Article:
A third source for County Antrim, which is not a primary source, but does corroborate the theory about County Antrim, is the seven "McAninch" records in the LDS IGI (International Genealogical Index) [6] for Ireland, all in Ulster, County Antrim, dated between 1838 and 1867, individuals Alexander, Alice, Lydia Ann, Robert, Sinclair, and Susan, locations Ballymena, Brocklemont, Dirrow, and Londonderry.

Unfortunately, there is no evidence that our surname survives in Ulster today. I have examined the 1969 telephone book [7] for all of Northern Ireland, and there were no McAninch, -Anich, nor McI-'s.

Also, received the following from The Irish Family Names Society [8]:

“McAninch = Inch = Ninch, all from the Scot family MacInnes who came to North Ireland.

... not currently in the Irish phone books, an indication that the family if still in Ireland is a small one”.

Additonally, have met briefly with Dr. Brian Trainor, Director of the Ulster Historical Foundation, Belfast (part of the Irish Genealogical Project, responsible for Antrim, Down and city of Belfast) [9]. Dr. Trainor appeared to recognize our surname, although he thought it might be from County Down.


III. The Surname MacInnes, Ancestor of our Surname McAninch

As we've already seen above, MacLysaght says McAninch is an Ulster variant of Scottish MacInnes.

The classic reference is Black's The Surnames of Scotland [10], which does not list any spellings Mc(ac)Aninch(sh), Mc(ac)Insh, nor Mc(ac)Ininch(sh). There are three relevant entries, however:

“MacAngus, 'son of Angus'. This form of the name is not common, as it seems early to have passed over to MacInnes”.

“MacInnes, MacKinnes, MacKinness. G [Gaelic] MacAonghais, 'son of Angus', q.v.

Donald McKynes was tenant in part of the Elryk in 1514 (Cupar-Angus, I, p.295), Duncan M'Kynnes appears in Lochalsh in 1548 (RMS, IV, 204), and John M'Kynnes witnessed an instrument of sasine in 1530 (Lamont, p.30; Laing, 381). Allester M'Callen M'Aneiss and John dow M'Aneiss had assignation of maills, fermes, etc., at Dunoon, 1574 (Notes and Queries, 11 July 1931, p.220). John dow McInoss in Glenlyon, 1583 (RPC, III, p.589). Ewin M'Inish in Collicheles was denounced rebel in 1675 (H.P., I, p.300), and four Macinishches were killed and two wounded (Coll., p.199). Miles MacInnes, a director of the London and North-Western Railway, was also M.P. for Hexham. McInnisch 1692, Mcwynwiss 1525, McGinnis and M'Guenis 1745, MacInnish 1745, V;Invische 1587 and “MacNinch, from MacAonghus, 'son of Angus', q.v.”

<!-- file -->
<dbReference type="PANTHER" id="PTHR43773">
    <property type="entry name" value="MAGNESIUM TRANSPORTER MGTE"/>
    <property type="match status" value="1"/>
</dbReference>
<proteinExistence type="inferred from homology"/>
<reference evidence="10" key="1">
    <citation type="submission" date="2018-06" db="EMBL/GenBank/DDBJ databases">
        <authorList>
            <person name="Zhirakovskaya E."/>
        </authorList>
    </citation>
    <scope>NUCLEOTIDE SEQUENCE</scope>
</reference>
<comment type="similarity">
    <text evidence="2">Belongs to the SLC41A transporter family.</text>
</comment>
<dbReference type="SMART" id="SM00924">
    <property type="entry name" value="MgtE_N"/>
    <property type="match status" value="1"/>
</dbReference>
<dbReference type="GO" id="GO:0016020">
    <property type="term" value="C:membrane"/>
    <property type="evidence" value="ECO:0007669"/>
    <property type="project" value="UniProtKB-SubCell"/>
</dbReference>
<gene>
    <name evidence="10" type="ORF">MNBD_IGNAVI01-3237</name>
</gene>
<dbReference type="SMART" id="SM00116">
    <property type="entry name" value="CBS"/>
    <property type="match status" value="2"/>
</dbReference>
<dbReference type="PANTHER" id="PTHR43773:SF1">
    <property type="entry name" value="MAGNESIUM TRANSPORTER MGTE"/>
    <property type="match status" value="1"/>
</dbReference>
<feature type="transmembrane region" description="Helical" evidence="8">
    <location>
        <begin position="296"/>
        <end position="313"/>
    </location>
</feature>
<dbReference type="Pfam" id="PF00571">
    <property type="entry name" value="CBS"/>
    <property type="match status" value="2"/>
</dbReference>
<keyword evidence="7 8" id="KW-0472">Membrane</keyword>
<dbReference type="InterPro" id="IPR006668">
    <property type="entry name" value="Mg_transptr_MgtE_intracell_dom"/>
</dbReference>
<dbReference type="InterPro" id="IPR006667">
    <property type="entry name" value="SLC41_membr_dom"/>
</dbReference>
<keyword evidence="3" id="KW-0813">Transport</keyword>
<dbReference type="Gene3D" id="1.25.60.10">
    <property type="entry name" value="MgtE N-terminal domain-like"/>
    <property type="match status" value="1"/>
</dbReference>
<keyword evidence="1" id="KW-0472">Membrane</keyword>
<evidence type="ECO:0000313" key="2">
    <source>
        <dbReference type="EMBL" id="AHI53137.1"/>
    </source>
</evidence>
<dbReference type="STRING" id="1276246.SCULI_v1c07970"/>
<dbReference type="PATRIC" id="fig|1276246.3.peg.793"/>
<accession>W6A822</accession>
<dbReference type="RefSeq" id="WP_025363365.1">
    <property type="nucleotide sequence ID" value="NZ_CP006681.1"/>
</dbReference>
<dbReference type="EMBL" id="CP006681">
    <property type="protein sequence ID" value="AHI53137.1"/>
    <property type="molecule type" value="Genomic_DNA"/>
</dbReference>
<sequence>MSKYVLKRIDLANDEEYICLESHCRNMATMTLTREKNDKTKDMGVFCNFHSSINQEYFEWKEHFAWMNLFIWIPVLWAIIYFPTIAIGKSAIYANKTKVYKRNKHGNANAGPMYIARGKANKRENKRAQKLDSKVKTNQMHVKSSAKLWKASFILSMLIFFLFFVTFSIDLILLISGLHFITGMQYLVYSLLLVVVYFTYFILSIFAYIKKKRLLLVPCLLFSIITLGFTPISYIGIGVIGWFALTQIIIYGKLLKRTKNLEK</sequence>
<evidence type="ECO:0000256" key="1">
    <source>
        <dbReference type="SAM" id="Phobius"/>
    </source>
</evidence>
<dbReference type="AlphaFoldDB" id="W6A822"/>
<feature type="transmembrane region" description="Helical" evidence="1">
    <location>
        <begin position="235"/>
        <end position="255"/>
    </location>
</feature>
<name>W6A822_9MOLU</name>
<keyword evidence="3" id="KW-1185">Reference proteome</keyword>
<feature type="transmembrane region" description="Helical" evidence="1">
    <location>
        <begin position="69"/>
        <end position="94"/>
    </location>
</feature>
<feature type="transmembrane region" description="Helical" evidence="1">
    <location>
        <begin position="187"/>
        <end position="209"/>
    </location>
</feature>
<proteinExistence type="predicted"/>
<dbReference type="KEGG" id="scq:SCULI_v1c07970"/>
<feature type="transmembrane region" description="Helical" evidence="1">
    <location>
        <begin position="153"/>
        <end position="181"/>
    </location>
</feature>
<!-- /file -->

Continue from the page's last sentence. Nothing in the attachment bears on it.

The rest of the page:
This next part is quoted from "The Name MacInnes" section, pages 4-6, part of Clan MacInnes [11], the 57-page publication by Clan MacInnes:

“The name MacInnes is derived from Angus. The origin of the name is Gaelic aonghais (unique choice). The Gaelic name is MacAonghais (son of Angus) while in the Irish the name is MacAongusa. The Irish Guiness and MacGuiness families also trace their ancestry to a chief of Dalriada.

“The name Angus is purely Celtic, from Aon, “one”, and gusa, “choice”. The name Innes is derived from Gaelic Aonghais, and so by adding Mac we get MacAonghais, “Son of the Choice One”, which has been Englished [sic] to MacInnes and MacAngus.

-- Rev. Somerled MacMillan, in The Scottish Genealogist, Dec. 1970

“Angus is one of the oldest names in the Gaelic language occuring frequently in Scottish and Pictish history. Gaelic orthography is Aongas, but, as in the genitive, the g is aspirated by the following h, the word is pronounced Aon'es, and hence Innes. -- McIan, Costumes of the Clans of Scotland, 1845.

“And then there is the age-old question as to when is it “Mac” or should it be “Mc”.

A newspaperman in Edinburgh, writing under the pen name of Allan Douglas, wrote a weekly column in the Weekly Scotsman. In 1962, in response to a letter sent to his paper, he sent the following information to a Miss MacBryde who lived in Raeford, North Carolina:

“'Mc' is merely a contraction of the Gaelic word Mac. Mainly in Ireland it once became common when writing in Gaelic, to use a sign known as a macron in abbreviating words. The macron is a short line about the size of a hyphen, which is used to denote a vowel missing. Hence 'Mac' became 'Mc' with a macron over 'c'.

“Later on, people who did not realize the significance of the macron sign, thought it was simply decorative, so they changed it, thinking it would look better under the 'c'. Hence 'Mc'. Still later, people who didn't know the macron had any significance at all began putting two short hyphen-sized lines under the 'c'. Still others changed the [horizontal] lines ... and made them run perpendicularly.

“Most of our highland ancestors who came from Scotland's mountains could not speak English (they spoke Gaelic) and when they arrived in North Carolina, it was then the latter part of the 18th century. At this time the use of 'Mc' as a contraction of 'Mac' was in current fashion. This explains why most North Carolinians of Highland ancestry spell their names 'Mc'.